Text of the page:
2 ½ stars

Flash Movie Review: Chuck

“YOU should write a book about it,” is a comment that has been directed to me numerous times. The reason has less to do with my writing ability and more with the incredible to outrageous stories I have been involved in or told. I will avoid using pronouns to protect the individuals. There was one person I was involved with whose family history played out like an evening soap opera, television show. One family member was going to be elected to a high political position until their views deviated from the people in power. The person I knew was sent out of the country to avoid any fallout, but to also get a better education. Spending many years traveling the world instead of coming back home, they told me about some of their experiences in foreign lands that I have not even seen done in a movie. One of these stories involved a stalker and a secret intelligence agency; that is all I can say about this individual.     RECENTLY I was involved with someone who had a story to tell me every time we got together. One of the stories was accompanied with photographs; however, they could only show me a select few because they were brought in to oversee a secret government operation. The first photo they showed me was of them standing in front of a posted sign out in the jungle. I immediately knew why they had to be secretive about their whereabouts. Another photo showed how they were transported to this secret location; essentially it was a cargo bay with portable toilets and folding chairs nailed to the floor. It was so not part of my little corner of the world that I did not even know how to respond to any of it. I could go on with so many other encounters I have had that I could actually fill up a whole book. However if I do that then I cannot tell you whether it was worth seeing this biographical drama about a man who was the real boxer behind the famous film character Rocky Balboa.     KNOWN as the “Bleeder of Bayonne” boxer Chuck Wepner, played by Liev Schreiber (Spotlight, Ray Donovan-TV), was a hometown hero even before there was a movie called Rocky. With Elizabeth Moss (The One I Love, Mad Men-TV) as Phyliss, Naomi Watts (St. Vincent, Diana) as Linda, Jim Gaffigan (17 Again, It’s Kind of a Funny Story) as John and Ron Perlman (Poker Night, Hellboy franchise) as Al Braverman; I had never heard about this boxer. Everyone in the cast did a wonderful job of acting. Liev however stood out for me because he was so good in his role, but be prepared there was a lot of blood shown. Not being a big fan of boxing, I was glad that the actual act was secondary to the story. As for the story it was engaging with surprise. The sets, costumes and dialog captured the era; it was interesting to watch the arc of Chuck’s story line. If I had to choose one particular thing that increased my interest in this film it would have to be the connection to Sylvester Stallone and the Rocky movie. I think it helped that this was included into the script because it produced deeper emotional intensity to the story. There are so many people in the world that need to have their story told; I was satisfied that this one came to the big screen.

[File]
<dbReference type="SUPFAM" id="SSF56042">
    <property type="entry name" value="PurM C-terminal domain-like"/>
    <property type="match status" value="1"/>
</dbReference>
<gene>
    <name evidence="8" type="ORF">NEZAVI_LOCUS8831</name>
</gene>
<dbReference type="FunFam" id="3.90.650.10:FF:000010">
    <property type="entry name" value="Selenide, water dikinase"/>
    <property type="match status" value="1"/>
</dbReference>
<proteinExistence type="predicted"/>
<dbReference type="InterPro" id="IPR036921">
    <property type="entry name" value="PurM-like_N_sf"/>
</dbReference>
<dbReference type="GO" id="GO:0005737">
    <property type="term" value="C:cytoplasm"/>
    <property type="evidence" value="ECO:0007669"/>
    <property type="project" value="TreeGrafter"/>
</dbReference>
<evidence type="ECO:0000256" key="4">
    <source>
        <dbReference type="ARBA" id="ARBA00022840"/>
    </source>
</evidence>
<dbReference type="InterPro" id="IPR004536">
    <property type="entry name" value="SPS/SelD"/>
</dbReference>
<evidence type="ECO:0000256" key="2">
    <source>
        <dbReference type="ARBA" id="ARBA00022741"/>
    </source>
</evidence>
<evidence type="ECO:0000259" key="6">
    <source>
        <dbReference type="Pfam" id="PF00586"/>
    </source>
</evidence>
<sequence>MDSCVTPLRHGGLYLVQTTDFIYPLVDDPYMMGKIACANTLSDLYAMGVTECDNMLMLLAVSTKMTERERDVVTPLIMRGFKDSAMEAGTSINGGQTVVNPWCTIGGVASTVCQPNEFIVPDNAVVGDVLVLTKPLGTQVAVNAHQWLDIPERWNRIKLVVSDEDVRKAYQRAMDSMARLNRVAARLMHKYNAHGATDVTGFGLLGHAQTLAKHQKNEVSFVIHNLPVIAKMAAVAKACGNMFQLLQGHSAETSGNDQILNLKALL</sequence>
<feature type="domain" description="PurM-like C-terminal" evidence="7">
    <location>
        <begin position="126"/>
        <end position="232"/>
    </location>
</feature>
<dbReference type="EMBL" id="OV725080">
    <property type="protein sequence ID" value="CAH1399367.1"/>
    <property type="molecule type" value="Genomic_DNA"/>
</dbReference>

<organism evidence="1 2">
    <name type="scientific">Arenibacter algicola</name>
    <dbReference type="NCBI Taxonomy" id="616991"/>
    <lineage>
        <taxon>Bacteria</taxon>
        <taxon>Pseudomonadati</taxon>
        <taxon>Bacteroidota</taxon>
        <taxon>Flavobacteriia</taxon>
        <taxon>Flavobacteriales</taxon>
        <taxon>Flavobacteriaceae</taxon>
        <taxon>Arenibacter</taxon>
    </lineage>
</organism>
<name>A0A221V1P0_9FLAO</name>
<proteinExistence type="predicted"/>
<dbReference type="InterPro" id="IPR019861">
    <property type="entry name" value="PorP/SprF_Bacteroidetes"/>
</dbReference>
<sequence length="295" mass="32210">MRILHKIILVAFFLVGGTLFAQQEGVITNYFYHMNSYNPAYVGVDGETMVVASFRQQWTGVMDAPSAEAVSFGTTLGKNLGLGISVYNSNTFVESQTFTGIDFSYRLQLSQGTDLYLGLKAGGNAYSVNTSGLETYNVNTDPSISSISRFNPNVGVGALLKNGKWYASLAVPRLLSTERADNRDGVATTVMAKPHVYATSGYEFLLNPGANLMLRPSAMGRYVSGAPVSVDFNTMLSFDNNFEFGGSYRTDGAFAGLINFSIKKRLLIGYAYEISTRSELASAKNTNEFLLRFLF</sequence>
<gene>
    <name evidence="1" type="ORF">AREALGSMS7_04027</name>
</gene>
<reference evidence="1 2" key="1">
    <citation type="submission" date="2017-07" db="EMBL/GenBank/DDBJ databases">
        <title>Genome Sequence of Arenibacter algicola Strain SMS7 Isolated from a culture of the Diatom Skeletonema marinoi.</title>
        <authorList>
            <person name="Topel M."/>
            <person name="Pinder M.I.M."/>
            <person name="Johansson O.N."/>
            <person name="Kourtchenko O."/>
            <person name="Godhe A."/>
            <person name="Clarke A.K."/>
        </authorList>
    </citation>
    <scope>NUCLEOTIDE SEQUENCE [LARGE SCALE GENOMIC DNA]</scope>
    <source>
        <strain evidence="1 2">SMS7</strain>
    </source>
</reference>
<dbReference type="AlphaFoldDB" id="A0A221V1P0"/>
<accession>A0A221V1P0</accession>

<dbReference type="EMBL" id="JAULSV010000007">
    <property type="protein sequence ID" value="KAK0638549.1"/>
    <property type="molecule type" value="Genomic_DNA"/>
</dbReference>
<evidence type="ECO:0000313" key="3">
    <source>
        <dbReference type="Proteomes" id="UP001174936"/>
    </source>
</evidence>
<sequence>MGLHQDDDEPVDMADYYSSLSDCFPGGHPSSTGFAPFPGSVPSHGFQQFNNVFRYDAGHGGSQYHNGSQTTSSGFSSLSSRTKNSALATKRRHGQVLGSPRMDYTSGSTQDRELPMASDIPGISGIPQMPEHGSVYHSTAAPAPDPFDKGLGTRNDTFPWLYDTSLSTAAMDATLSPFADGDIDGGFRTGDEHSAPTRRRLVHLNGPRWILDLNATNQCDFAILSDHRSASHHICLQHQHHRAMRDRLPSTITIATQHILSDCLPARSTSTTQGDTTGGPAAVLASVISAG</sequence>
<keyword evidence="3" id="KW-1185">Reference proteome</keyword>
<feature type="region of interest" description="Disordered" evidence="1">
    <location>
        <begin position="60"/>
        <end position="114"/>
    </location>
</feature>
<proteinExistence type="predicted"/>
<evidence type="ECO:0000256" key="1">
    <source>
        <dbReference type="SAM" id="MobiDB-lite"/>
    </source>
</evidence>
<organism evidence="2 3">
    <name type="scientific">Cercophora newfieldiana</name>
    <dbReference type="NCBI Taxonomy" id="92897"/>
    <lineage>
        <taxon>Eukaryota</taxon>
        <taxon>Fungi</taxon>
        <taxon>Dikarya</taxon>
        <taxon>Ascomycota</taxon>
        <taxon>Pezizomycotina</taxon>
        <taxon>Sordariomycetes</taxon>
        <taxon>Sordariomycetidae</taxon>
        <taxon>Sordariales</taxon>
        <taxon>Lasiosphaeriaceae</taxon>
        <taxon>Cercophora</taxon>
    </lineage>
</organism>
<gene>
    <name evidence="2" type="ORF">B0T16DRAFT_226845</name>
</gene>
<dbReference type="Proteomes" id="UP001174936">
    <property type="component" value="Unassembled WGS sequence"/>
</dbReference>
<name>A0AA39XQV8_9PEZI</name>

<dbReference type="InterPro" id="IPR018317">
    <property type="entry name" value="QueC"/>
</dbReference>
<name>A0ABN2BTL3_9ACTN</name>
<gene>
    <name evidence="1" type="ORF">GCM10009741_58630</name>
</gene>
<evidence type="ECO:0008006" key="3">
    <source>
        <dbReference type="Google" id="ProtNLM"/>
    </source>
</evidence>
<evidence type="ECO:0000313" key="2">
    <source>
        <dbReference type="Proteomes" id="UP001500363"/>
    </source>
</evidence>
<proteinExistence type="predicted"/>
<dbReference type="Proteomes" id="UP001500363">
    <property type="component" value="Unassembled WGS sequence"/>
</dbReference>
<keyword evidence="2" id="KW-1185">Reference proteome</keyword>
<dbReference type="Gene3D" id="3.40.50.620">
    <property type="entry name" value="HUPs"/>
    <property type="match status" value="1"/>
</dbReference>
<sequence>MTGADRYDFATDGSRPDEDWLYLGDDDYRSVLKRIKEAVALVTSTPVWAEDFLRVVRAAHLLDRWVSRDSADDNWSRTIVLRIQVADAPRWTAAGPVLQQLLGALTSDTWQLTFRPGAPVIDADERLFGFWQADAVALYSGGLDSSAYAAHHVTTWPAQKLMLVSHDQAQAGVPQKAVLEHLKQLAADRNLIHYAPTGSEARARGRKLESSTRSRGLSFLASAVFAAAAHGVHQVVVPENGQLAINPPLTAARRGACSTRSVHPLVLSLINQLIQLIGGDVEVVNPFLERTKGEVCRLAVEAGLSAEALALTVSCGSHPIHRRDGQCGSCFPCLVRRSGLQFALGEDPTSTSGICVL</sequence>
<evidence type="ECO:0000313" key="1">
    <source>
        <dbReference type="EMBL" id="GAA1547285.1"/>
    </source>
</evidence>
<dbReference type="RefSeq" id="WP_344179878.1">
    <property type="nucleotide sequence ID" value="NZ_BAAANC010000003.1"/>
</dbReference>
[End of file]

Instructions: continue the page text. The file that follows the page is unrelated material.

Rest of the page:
3 stars